The plot thickens on Zelda: Skyward Sword and Gamespot

Just the other day I praised Gamespot for giving The Legend of Zelda: Skyward Sword a 7.5/10, a score that indicated that it was good, but that there were problems with it.  Chief among them were the controls and the stale ‘Zelda formula’.  I felt that these were legitimate enough points for him to make, having not played it fully myself.  The problem is, the first of those complaints, about the wonky controls, seems to be one not shared by pretty much any other reviewer that has published.  Due to this, there was a bit of an out roar about the score.  Well, Gamespot decided to update the review with a bit of a clarification.

Editor’s note: This review originally stated that aiming was handled through the Wii Remote’s infrared sensor, which is incorrect. The review has been amended accordingly. GameSpot regrets the error.

Now this seems to be a small error, perhaps typographical.  However, it seems like this isn’t such a small error, and may actually explain the lower score than expected.  You would assume that a professional reviewer would be able to play a game properly and figure out the controls over a full 40hr+ playthrough.  But looking more closely at the review and a couple questions that were asked him, it seems like he may not have.  Let’s take a look:

Your opinion of Skyward Sword’s controls were very different than those of other reviewers. Why is that? What is your opinion of motion control in general?

As anyone who has followed me should know, controls are the single most important element of a game to me. If they aren’t responsive all the time, I get frustrated, because it’s a problem that could have been averted had the developers been more conscious of the experience they were creating. In the case of Skyward Sword, the controls function as they should most of the time, but that’s not enough. When I swing and it doesn’t register, or I point toward the screen but Link looks at the ground, I get angry. Nintendo usually sets the standard for controls, so I’m shocked they would release a game in this state.

I get what he’s saying, and honestly I felt similarly when I was playing Red Steel 2.  The controls worked for the most part, but I felt frustrated by them at times when I couldn’t get them to do what I wanted, or what I felt they should be translating to.  Problem is something else, as nicely pointed out.

Whenever Tom gets out an item, he points his remote at the screen. Take the bow and arrow as an example. What you are supposed to do is point the Wii remote upwards (towards the roof), and pull your hand back like you are drawing a bow. Using logic, you can determine that if you point the remote at the screen in these circumstances, of course Link will look towards the ground. GameSpot’s reviewer is stuck in the days in Twilight Princess. He uses waggling and pointing, instead of one-to-one actions.

Ouch.  But it’s correct!  I can confirm that with my own limited time with the game, that’s exactly what would happen.  It would then require either some readjustment or something else entirely to be able to use the items.  When asked about the error that GameSpot corrected, this was his response.

You made an error in your review regarding the game’s controls (which has since been amended by the time of this writing). Do you think that an error like that might unintentionally affect your opinion (and therefore the review) of the game?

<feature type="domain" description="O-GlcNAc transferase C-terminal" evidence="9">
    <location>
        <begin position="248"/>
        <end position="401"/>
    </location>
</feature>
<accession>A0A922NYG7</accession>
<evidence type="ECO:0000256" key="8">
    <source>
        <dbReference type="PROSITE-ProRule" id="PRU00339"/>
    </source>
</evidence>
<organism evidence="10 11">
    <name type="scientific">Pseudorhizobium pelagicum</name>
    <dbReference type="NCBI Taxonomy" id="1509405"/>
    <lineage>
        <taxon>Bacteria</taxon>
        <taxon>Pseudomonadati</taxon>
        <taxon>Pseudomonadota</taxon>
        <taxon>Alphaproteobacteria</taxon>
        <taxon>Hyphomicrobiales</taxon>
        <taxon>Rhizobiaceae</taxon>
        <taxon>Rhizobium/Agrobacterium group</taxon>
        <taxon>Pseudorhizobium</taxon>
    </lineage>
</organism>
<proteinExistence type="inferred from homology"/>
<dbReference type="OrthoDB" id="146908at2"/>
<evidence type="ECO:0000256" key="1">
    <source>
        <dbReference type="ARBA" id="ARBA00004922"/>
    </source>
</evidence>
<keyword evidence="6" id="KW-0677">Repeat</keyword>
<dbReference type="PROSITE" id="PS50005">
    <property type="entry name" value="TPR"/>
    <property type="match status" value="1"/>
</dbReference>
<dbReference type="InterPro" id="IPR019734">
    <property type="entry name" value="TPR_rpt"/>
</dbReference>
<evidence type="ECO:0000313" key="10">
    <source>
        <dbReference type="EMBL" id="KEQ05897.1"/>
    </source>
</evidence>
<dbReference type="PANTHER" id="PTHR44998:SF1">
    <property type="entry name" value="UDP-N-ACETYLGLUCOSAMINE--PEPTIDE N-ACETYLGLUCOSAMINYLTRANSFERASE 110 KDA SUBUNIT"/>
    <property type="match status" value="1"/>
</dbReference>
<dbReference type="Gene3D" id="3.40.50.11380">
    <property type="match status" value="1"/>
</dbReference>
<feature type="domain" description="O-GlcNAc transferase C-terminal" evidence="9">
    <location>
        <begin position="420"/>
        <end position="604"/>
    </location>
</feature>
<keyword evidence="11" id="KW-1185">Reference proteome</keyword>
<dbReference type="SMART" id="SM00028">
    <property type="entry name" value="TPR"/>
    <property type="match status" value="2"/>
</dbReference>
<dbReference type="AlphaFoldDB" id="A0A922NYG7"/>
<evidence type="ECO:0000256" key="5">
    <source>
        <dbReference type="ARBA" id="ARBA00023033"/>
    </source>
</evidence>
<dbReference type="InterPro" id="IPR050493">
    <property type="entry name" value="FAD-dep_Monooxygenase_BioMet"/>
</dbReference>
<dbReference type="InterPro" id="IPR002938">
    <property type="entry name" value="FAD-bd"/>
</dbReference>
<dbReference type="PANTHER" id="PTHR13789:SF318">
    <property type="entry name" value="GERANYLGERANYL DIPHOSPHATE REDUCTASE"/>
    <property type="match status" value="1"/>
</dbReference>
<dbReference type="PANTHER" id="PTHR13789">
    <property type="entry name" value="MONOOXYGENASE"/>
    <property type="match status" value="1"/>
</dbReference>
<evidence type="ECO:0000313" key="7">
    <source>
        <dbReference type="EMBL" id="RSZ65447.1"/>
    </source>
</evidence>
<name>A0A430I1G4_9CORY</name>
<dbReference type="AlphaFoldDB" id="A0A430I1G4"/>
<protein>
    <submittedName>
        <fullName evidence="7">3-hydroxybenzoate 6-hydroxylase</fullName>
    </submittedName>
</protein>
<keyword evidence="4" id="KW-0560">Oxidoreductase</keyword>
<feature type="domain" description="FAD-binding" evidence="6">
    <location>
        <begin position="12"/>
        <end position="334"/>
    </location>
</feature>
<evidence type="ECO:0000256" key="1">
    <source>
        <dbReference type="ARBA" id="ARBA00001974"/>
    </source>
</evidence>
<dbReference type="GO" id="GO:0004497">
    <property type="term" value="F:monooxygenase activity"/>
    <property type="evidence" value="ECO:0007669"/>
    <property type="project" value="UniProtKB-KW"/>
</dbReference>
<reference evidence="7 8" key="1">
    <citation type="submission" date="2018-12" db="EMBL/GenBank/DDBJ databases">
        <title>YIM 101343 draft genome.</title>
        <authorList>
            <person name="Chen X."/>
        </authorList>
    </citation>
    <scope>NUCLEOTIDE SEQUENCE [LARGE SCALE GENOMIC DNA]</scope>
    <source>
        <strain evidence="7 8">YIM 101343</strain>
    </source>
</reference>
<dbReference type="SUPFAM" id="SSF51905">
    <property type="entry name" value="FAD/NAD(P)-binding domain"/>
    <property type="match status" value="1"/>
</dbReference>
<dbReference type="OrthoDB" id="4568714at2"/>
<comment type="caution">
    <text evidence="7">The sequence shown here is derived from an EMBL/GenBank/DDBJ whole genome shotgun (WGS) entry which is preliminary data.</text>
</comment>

Not at all. In my original text, I said that aiming was handled by the infared sensor, when it’s actually controlled by the gyroscopes. Ultimately, you point at the screen no matter which method the controller is using, so, for the player, the result is the same. My problem with the aiming is that you have to recenter your view often, and that’s true no matter what the underlying technology is.

But, you don’t.  You don’t need to point your remote at the screen.  In fact you shouldn’t be pointing it at the screen.  I have to reiterate here, no other review that I have read has pointed to a single problem like this.  It’s concerning that Tom McShea would make an error this massive and then refuse to admit it.  Look, if a game deserves a 7.5/10, please by all means give it.  But when you knock points off because of controls that you didn’t comprehend, that just isn’t fair.

When you get your hands on it finally, let me know how you fare!  We should find out very quickly if this review is justified or not.


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Author: Micah View all posts by
Micah has been playing games since his first pong machine, and has been writing for as long as he could grip a pencil and not drool on the paper. So, for about a week.

2 Comments on "The plot thickens on Zelda: Skyward Sword and Gamespot"

  1. Garlador November 19, 2011 at 3:34 PM - Reply

    Tom McShea’s criticisms of the controls have been refuted by plenty of people, both gamers and other journalists, some of whom even took to Youtube to show how accurate the controls actually are.

    He played the game wrong, pure and simple. While I would prefer a re-evaluation or a second-opinion from Gamespot about the game after having addressed the matter, that would require humility, professionalism, and integrity… and the responses given about the “score” (not the content) don’t seem to point in that direction.

    • Micah
      Micah November 19, 2011 at 4:00 PM - Reply

      They’re kind of stuck between a rock and a hard place. Either they fess up and admit that the game was played wrong (the right thing to do, I think everyone can agree) and prove that one of their reviewers either didn’t play the game fully or is incompetent, or they try this half-assed approach which kind of apologizes but doesn’t change what was said and just pisses off more people. Either way, they aren’t coming out of this one smelling like roses.

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